Present and switched on
The method of critically watching practice is commonly referred to as Mitorigeiko. Last week I was having conversations with one of my students, as well as myself, about the subject of mitorigeiko. So what exactly is it, and is it useful or important? How do you engage in this type of practice?
Mitorigeiko is made up of three kanji, mi 見 to look, tori 取り to take, and keiko 稽古 to contemplate antiquity, or what has come before. Keiko is a word often used for practice in bujutsu and other arts. On the surface, mitorigeiko is a pretty easily understood expression. Look at practice and take something from it. Just like you take something from physical practice.
It is not about just being in attendance at the dojo and looking around. When I broke my wrist a few years ago, I attended practice. I used one hand for some parts of the day, but for certain parts of practice, it was impossible. For those parts, I could only watch. In that case, I performed mitorigeiko.
I didn't just drink pocari-sweat and look around willy-nilly in the dojo. Watching my teacher and analyzing his movements was important. I watched him correcting other students. I evaluated other students and compared my skill and form to theirs. What am I doing right or wrong in comparison? That is proper mitorigeiko.
Been Around Before the last Ice Age
I believe there is a second part to this. People can record themselves nowadays. I have mentioned before that this self-filming idea is often met with a scoff from a few budoka who seem to think it some kind of narcissistic problem, and a waste of time. However, the facts as I see them are that learning by watching has been a part of human education for eons. Formal Bujutsu training also uses it. You watch your teacher, and you repeat what your teacher did. Why is watching ourselves or our teachers on video so different?
Recording yourself and critically watching what you do and what your teacher does is a beneficial tool. I routinely videotaped myself in practice and would check what I did. It is beneficial to gain a clear idea of how we move in an objective sense. We have idiosyncrasies in posture and movement we are not always aware of, therefore reviewing our practice and waza is a great way to improve our bujutsu.
We are wasting our time if we attend a practice for two or three hours and then go home. Repeating this once or twice a week is only going to do so much. Even if you did this more often it can just be so beneficial. You have extra tools at your disposal. Mitorigeiko is it. Watch your teacher and try to emulate his movements using the information you have gleaned from your time in mitorigeiko. It is almost criminal how many martial artists do not use this tool.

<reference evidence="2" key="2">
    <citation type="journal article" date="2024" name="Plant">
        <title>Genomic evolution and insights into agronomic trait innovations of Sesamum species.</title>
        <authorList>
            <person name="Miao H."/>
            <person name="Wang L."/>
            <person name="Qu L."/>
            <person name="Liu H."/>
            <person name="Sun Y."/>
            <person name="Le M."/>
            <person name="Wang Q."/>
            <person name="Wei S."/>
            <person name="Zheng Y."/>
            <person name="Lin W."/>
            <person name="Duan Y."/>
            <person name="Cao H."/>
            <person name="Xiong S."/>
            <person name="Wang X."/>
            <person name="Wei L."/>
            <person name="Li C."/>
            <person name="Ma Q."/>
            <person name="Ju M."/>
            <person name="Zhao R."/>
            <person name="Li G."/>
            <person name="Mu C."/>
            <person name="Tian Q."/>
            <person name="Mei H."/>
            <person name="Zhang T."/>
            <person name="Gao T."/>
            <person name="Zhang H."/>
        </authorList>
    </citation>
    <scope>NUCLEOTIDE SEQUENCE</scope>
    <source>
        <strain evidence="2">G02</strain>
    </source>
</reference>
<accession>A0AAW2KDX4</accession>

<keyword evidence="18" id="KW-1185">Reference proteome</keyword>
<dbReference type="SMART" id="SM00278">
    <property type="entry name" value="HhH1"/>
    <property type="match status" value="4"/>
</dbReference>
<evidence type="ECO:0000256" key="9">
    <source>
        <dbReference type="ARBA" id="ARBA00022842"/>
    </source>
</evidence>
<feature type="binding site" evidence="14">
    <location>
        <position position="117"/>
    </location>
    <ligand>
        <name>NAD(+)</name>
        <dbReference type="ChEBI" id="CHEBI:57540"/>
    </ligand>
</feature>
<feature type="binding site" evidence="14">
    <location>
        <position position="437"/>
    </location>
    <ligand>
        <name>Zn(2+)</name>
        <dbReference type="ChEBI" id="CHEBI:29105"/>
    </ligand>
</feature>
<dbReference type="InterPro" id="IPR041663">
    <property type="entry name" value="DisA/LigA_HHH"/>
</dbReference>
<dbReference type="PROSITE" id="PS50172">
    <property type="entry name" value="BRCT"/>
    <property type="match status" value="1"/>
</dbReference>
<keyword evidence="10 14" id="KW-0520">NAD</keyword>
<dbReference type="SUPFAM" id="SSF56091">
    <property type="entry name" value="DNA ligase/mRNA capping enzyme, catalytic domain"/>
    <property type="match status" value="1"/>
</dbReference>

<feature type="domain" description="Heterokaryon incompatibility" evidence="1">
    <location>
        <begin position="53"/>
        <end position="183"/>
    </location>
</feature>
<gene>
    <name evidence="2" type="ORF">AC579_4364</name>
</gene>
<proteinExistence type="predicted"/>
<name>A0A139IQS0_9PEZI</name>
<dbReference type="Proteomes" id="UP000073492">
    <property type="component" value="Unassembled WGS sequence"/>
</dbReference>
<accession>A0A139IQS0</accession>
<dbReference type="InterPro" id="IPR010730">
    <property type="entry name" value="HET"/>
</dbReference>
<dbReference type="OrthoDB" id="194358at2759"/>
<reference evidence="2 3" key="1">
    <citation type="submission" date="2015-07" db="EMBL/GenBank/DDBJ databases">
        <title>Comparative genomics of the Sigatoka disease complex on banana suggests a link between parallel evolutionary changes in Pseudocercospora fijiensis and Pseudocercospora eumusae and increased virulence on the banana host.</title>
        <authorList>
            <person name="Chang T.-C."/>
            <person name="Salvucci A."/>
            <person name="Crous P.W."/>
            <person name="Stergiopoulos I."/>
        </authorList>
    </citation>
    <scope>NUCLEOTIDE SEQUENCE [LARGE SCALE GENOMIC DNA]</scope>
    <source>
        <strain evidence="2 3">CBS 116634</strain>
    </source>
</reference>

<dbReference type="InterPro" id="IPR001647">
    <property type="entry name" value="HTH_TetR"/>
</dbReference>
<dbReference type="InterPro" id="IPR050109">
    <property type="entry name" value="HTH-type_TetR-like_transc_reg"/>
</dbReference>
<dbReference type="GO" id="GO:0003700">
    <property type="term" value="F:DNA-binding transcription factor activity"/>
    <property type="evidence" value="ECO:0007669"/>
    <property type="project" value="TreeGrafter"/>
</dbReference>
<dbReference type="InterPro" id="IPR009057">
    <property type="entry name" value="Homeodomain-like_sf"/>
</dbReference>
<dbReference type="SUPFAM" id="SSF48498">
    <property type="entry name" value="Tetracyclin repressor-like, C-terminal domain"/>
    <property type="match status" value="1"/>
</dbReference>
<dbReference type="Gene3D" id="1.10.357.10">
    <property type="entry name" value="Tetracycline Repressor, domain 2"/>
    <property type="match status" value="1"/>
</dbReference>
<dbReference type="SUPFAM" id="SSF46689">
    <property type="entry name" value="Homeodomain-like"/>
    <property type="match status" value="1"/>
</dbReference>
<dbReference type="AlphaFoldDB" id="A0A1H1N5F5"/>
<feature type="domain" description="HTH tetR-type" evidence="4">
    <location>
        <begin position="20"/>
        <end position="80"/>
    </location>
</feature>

Sprained Ankle? Sit at the Dojo with a notebook and ice pack.
Mitorigeiko is also extremely beneficial when we have an injury and can not train. My arm hurts, I have a sore shoulder are not reasons to stay at home. Going to the dojo and participating in mitorigeiko is advantageous. It also shows your teacher that you want to learn. How many of us are showing our teacher and others in the dojo that we do not want to learn by skipping practices often and never taking something like mitorigeiko as serious as we should?
Grab that budo-notebook and pen. Take notes. Even ask your teacher if he could demonstrate for your iPhone so you can compare yourself and him later on. By the way, NEVER NEVER NEVER record your teacher or practice without asking permission first. Especially if you visit Japan and are training at a dojo or gasshuku here. Always ask first. One other thing, being hungover and not going to practice especially during a gasshuku will show your teacher and fellow students you are not serious about training. I could argue its a lack of respect towards your school as well. Grabbing some water and aspirin and heading to the training with your notebook is the least you can do.
I am continually admonishing my students to watch the forms that I demonstrate and look at their performances and compare whats going on. Bujutsu has a lot of subtle qualities. Early on though, the gross movements are something that we can see with more clarity using good mitorigeiko.
Focus On What Needs To Be Focused On
These ideas can be confused with wanting to learn the sword and watching a myriad of iaido videos. This is NOT mitorigeiko. This is cramming bits of different styles into your head and trying to make something. Frankenstein budo is only going to hurt you more than help you in the end. Youtube can be a great resource, but we have to use mitorigeiko properly. It isn't about just watching and copying. It is analyzing yourself and your teacher. Trying to distill what you need to be working on for yourself.
Perform mitorigeiko on your teacher and yourself. Practice needs to be ruminated on and analyzed when you aren't at the dojo. One thing I always did was try to emulate how my teacher moved his sword. I performed very intense mitorigeiko every time I saw him practice or teach others. We should be diligent in our observations.
Thank you for spending time with my ideas.
Saneteru Radzikowski is the head sword instructor of Shinkan-ryū Kenpō. He lives and teaches Iaijutsu and Kenjutsu from Nara, Japan.
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